22. Generally, CCOs are enforced in the same manner as any financial penalty imposed by the court, ie by a collection order. Non-payment of CCOs is dealt with in line with any other default on a criminal financial imposition.[41] Penalties may include a period of imprisonment.[42]

The use of CCOs in child sexual abuse cases

23. None of the victims and survivors from whom we heard in this investigation told us that they received CCOs at the conclusion of criminal proceedings arising from their abuse.

23.1. There were no applications for CCOs at the conclusion of John Allen’s trial in 2014.[43] The Crown Prosecution Service told us they were unable to ascertain whether compensation was applied for by the prosecutor, following conviction.[44] Some victims and survivors said, in retrospect, that they would have wanted the court to make a CCO even if it was never going to be paid.[45] AR-A1 did not recall being asked whether he wanted a CCO, but thought one should have been made:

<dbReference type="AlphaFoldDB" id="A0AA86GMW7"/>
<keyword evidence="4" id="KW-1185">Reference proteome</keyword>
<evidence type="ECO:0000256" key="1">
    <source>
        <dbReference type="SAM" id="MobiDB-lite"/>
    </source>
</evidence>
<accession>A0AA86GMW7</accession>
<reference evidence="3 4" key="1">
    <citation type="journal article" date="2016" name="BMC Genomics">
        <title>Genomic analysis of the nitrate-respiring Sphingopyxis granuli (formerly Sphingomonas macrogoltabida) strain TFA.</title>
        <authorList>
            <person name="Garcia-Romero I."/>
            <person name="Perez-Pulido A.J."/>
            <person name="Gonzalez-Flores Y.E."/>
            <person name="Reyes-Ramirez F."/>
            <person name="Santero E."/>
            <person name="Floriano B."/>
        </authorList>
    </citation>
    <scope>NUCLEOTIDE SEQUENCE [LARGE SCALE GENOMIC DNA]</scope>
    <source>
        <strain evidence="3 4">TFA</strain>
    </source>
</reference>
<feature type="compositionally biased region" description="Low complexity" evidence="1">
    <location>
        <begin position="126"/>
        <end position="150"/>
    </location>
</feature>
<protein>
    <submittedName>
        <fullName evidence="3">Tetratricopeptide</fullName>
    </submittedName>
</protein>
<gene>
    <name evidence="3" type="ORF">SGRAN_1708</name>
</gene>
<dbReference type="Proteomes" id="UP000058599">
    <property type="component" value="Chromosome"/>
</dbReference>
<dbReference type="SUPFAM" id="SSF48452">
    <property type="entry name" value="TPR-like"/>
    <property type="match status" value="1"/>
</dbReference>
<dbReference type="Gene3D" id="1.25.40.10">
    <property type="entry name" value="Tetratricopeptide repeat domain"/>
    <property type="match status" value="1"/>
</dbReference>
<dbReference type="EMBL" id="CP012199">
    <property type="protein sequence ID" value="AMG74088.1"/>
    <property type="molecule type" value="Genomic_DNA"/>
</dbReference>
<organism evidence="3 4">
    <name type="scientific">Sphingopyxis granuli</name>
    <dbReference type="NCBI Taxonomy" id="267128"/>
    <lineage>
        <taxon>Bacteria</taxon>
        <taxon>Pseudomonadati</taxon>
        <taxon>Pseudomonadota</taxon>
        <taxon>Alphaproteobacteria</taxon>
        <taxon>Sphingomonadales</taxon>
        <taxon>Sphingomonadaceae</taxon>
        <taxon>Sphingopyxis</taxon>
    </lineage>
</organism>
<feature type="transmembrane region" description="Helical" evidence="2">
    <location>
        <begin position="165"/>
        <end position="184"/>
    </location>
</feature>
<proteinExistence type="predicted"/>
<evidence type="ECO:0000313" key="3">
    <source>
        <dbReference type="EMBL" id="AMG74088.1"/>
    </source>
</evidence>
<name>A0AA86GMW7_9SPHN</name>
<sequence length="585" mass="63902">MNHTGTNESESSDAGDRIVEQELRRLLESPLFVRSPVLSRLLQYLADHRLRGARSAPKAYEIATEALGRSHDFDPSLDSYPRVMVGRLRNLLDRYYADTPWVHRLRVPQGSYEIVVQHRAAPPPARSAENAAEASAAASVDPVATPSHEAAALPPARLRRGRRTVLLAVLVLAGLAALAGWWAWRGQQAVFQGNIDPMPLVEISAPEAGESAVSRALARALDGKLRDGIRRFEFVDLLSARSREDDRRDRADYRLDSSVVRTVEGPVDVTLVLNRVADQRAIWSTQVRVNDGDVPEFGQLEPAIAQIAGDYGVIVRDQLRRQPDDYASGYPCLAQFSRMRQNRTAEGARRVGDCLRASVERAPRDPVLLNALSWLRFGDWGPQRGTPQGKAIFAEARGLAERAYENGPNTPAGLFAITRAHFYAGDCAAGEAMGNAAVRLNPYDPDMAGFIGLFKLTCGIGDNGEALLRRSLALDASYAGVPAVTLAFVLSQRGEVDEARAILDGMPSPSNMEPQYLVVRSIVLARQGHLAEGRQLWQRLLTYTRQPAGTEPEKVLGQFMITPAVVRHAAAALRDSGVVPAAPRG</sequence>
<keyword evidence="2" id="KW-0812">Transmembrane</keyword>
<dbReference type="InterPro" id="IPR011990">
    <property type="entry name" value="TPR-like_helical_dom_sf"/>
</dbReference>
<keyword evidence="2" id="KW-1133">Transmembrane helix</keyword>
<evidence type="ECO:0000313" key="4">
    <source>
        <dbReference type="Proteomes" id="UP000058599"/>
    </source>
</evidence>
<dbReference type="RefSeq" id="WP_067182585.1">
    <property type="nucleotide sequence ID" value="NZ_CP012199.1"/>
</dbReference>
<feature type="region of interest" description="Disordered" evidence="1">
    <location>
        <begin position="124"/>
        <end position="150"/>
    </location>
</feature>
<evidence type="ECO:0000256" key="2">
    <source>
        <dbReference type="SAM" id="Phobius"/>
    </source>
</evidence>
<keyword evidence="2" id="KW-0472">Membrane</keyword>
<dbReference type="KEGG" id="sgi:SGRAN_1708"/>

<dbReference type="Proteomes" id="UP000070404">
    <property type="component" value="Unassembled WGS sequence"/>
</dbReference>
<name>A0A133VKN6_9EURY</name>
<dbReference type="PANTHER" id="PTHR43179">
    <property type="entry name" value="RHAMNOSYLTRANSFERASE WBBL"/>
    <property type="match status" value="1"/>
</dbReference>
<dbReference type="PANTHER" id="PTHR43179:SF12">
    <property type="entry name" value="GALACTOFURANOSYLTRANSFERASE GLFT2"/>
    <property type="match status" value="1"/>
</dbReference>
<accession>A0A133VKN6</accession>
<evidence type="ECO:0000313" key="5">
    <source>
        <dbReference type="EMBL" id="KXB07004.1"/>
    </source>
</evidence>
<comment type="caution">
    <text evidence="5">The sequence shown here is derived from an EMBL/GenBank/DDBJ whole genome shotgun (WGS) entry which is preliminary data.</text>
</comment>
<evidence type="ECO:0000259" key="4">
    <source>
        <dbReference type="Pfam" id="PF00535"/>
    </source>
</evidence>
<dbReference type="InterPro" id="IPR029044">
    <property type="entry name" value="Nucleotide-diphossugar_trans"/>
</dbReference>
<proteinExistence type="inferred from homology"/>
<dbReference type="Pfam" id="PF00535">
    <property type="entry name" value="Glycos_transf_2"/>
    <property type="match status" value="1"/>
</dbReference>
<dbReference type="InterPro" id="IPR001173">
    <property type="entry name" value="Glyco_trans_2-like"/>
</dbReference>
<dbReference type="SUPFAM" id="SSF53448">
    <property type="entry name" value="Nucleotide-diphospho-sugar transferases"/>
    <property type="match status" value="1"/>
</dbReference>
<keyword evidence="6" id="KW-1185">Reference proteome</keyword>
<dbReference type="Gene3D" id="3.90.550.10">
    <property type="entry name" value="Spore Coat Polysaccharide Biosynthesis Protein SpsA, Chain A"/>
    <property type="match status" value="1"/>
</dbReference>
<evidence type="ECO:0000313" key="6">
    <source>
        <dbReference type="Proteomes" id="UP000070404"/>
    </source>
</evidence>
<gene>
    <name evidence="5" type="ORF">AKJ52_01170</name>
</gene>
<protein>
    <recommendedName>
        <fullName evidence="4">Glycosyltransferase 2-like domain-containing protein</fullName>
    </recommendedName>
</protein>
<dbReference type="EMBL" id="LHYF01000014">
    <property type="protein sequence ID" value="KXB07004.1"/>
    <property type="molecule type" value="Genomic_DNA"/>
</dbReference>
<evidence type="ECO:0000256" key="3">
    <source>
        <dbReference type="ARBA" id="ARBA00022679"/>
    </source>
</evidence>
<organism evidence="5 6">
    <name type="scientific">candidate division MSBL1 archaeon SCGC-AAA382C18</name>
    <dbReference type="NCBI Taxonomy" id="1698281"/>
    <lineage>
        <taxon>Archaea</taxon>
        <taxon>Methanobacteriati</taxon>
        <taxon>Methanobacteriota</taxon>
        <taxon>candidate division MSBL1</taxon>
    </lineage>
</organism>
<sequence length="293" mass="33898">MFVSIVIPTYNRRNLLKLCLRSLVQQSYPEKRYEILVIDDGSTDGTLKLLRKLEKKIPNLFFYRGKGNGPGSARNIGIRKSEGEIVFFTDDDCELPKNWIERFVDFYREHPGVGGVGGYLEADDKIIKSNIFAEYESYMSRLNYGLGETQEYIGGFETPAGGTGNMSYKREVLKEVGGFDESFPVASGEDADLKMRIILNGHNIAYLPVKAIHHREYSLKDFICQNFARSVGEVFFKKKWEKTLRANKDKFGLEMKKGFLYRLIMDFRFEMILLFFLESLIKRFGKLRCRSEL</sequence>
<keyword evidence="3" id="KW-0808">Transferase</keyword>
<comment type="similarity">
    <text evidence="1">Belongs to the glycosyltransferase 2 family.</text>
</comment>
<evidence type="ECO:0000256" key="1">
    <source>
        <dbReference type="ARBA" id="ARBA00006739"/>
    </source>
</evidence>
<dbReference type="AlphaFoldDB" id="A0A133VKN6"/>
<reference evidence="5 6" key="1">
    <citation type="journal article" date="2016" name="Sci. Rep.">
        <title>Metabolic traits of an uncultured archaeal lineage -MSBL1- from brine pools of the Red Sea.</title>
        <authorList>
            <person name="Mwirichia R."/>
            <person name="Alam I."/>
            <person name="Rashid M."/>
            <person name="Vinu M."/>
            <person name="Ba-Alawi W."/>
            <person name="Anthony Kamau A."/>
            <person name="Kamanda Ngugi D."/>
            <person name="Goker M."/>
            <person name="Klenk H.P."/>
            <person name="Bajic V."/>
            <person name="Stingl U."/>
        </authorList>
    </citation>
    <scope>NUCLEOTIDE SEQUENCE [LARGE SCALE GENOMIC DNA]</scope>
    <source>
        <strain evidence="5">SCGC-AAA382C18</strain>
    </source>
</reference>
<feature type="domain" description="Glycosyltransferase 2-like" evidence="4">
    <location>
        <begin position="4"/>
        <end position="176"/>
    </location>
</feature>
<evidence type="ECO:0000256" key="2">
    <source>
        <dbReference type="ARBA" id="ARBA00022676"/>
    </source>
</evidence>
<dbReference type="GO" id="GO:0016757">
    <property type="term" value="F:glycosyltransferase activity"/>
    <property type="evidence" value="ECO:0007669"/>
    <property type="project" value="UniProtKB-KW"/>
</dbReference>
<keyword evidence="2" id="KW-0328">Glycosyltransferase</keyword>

“I know that John Allen may have been considered at that time as a man of straw, but for me, if he’d have owned a gold watch, then he should have sold it and gave it to the 19 of us. It was about the principle of him being held to be accountable to us in some way.”[46]

23.2. During Operation Pallial, only one CCO was made. This was against an individual who was convicted of child cruelty and not given a custodial sentence. The order was for £500. Philip Marshall, a Senior Investigating Officer for the National Crime Agency, said that, in all the other cases, following contact with the Crown Prosecution Service and the prosecution, decisions were taken not to apply to the courts for CCOs because the offenders were receiving significant custodial sentences.[47]